Let’s make this practical—and God’s Word is always relevant and practical. A parishioner challenges my leadership. I’m now at a spiritual choice point. I can respond in a humble, godly way like Paul does in 2 Corinthians 6:11-13. And I will respond like that if I have the same attitude Paul displays in 1 Corinthians 4:1-5 where his ultimate concern and desire is to please Christ, not to please others. Paul lives for an audience of One. I will respond in a humble, godly way if my attitude is the same as Christ’s attitude in Philippians 2:1-8—God-glorifying and other-centered.
On the other hand, if I worship and “need” your “approval,” if I cling to the false idol of being seen as a strong leader, if the motive of my heart is self-centered and self-glorifying, then I will respond in an arrogant, ungodly (spiritually abusive) way. I will be living, as the KJV describes it, “with eye-service as men-pleasers” (Ephesians 6:6). The scope of spiritual abuse is as wide and deep as the depth of our heart’s ability to dig cisterns, broken cisterns that can hold no water, rather than drinking from God the Spring of Living Water (Jeremiah 2:13).
TC: So keeping that in mind, how would you go about defining spiritual abuse?
BK: Since this is a blog post and not a book or an academic paper, let’s consider this a “working definition,” or, as I often tell my students, “my current best attempt…”
Spiritual abuse is a spiritual role-reversal where a shepherd, instead of clinging to and emulating the Great Shepherd by shepherding God’s people (Acts 20; 1 Peter 5; 1 Timothy 3; Ephesians 4), subtly demands that members exist to meet the shepherd’s needs (James 4:1-4). Rather than relating as a servant leader, the pastor “pulls rank” and “lords it over others” (Matthew 20:20-28; 1 Peter 5:1-6), not for the benefit of the flock, but for the benefit of the pastor. Rather than speaking the truth in love and rather than ministering grace and truth (Ephesians 4:11-16, 29; Colossians 4:3-6; Titus 2:10-12), the spiritually abusive pastor intimidates, judges, condemns, shames, and blames the sheep without regard for the spiritual wellbeing of the sheep (Jeremiah 23:1-4; Matthew 23:1-39).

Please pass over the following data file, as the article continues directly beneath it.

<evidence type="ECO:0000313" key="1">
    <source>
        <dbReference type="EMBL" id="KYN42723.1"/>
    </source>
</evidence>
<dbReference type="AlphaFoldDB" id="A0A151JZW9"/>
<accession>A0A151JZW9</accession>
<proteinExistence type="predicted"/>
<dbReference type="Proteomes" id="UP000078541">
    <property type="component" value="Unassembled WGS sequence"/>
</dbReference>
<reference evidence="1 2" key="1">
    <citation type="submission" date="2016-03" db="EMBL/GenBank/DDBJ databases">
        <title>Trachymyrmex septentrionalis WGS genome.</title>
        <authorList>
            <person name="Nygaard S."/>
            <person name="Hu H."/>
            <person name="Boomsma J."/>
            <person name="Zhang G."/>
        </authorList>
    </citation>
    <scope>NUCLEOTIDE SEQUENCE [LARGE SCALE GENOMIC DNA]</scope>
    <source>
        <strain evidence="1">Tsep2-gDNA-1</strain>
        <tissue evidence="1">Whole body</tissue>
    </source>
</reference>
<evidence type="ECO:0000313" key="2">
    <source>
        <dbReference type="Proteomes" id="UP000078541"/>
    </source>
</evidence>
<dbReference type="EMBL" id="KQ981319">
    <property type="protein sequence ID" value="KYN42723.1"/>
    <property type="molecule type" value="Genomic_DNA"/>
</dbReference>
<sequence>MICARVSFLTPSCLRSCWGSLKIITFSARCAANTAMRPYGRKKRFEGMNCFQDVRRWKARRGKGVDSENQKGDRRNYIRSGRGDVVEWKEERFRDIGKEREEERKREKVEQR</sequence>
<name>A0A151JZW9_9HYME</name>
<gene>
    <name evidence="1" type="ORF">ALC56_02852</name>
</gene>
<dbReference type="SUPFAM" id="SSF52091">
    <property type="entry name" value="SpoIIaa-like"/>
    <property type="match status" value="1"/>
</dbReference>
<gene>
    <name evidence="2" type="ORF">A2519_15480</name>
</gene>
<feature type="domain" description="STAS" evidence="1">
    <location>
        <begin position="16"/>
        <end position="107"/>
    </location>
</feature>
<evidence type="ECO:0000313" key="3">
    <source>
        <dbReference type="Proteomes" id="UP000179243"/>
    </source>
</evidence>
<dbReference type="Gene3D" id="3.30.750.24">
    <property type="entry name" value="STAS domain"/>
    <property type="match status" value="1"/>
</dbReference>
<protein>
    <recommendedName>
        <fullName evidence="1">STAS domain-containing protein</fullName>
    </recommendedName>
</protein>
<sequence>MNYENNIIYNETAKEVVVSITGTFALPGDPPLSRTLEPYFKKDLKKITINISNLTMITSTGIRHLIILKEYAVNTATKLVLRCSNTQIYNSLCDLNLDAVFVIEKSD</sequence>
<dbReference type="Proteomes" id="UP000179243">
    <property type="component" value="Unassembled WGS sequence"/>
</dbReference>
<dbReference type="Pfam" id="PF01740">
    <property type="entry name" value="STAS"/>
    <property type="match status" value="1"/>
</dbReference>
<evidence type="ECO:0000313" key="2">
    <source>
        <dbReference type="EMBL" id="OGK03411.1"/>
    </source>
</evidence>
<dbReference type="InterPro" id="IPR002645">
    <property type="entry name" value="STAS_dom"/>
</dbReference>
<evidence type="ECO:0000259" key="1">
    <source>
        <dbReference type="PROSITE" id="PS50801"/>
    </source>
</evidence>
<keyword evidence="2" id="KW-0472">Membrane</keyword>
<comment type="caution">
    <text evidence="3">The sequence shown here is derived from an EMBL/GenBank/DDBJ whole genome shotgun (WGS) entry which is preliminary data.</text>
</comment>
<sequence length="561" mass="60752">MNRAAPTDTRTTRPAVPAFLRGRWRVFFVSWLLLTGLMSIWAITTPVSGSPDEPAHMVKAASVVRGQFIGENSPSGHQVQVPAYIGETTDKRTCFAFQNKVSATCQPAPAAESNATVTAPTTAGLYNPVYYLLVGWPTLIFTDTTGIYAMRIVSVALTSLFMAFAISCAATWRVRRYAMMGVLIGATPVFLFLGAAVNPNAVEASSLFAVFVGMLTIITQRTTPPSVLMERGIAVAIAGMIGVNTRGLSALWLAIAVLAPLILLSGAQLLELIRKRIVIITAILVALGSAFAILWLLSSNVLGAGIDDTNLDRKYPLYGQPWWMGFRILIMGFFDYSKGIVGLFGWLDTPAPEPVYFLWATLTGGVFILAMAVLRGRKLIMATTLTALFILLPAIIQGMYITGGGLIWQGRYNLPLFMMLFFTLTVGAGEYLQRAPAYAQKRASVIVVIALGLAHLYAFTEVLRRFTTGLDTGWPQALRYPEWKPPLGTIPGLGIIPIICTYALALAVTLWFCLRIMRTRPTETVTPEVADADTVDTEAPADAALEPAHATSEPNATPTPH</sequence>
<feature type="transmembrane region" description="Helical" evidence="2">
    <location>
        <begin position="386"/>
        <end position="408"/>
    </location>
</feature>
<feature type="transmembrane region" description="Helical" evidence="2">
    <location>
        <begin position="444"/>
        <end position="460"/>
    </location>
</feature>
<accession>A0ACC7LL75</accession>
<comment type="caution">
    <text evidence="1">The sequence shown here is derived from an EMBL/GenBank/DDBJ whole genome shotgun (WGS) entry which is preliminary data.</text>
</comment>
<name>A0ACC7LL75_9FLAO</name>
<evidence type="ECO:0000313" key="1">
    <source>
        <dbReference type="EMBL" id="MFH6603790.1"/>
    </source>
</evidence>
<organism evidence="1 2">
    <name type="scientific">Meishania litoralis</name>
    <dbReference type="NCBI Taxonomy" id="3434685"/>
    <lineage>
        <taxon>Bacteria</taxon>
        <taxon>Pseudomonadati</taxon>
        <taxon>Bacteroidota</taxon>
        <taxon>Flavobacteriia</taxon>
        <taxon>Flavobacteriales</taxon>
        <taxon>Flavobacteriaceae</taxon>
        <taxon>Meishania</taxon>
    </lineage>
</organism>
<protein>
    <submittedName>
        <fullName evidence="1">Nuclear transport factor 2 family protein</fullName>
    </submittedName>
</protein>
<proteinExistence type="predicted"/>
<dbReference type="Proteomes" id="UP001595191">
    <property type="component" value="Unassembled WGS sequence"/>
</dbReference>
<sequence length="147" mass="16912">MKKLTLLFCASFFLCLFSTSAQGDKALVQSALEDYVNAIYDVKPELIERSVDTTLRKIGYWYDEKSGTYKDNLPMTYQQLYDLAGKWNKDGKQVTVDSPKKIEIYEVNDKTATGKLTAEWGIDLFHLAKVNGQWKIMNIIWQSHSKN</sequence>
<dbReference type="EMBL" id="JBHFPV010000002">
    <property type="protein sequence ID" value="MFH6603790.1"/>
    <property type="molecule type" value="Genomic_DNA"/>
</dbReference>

Of course, much of that working definition goes to “motives of the heart.” A parishioner should be very cautious about judging a pastor’s motives. Thus, in many ways the burden is on the pastor, both to know his own heart through a close walk with Christ (Hebrews 4:12-13) and to have others who know him well help him to evaluate his heart (Hebrews 3:12-19; 10:24-25).
There are “symptoms” that we can identify that might point to a heart moving toward spiritual abuse. These might include actions and attitudes such as:
-Using our spiritual position to control or dominate another person.
-Overriding the feelings and opinions of others.
-Using spiritual authority defensively to bolster the position and “needs” of the leader.
-Considering oneself above questioning.
-Labeling the person who questions us as wrong and rebellious, thus subtly shifting the focus and blame. Questions are assumed to come from a wrong spirit, not simply from an honest attempt to have give-and-take dialogue. The worst is assumed of the other; the best is assumed of oneself.
-Labels can include accusations such as, “You’re rebellious.” “You’re disrespectful.” “I detect a pattern of anger and a critical spirit.” “You are unspiritual and emotionally immature.” Such labels heap condemnation on the recipient, rather than offering wise counsel and constructive feedback.
-Interpreting our spiritual authority to mean that my thoughts and opinions are supreme.
You also asked, wisely, that we ponder what abuse is not. Here are a couple of introductory comparisons.
-It is not abusive when a spiritual leader speaks the truth in love and confronts sin in a gracious way. It is abusive, however, if the leader seeks to defend himself, or shame or discredit others.
-It’s not abusive when a spiritual leader uses his best judgment and chooses to go against your opinion. It is abusive, however, if the leader uses his opposing view to devalue and demean others.
Because of the intricacies of the issues, and because of the complexity of the human heart, if a pastor and parishioner cannot come to agreement on the nature of the relationship, then it is always wise to invite other godly people to help assess what is occurring (Matthew 18:15-17).
There’s much more to say, but this should at least advance the conversation.
In his three pastoral ministries, Dr. Kellemen has equipped hundreds of people as biblical counselors and spiritual friends. He is founder of RPM Ministries, and Executive Director of the Biblical Counseling Coalition.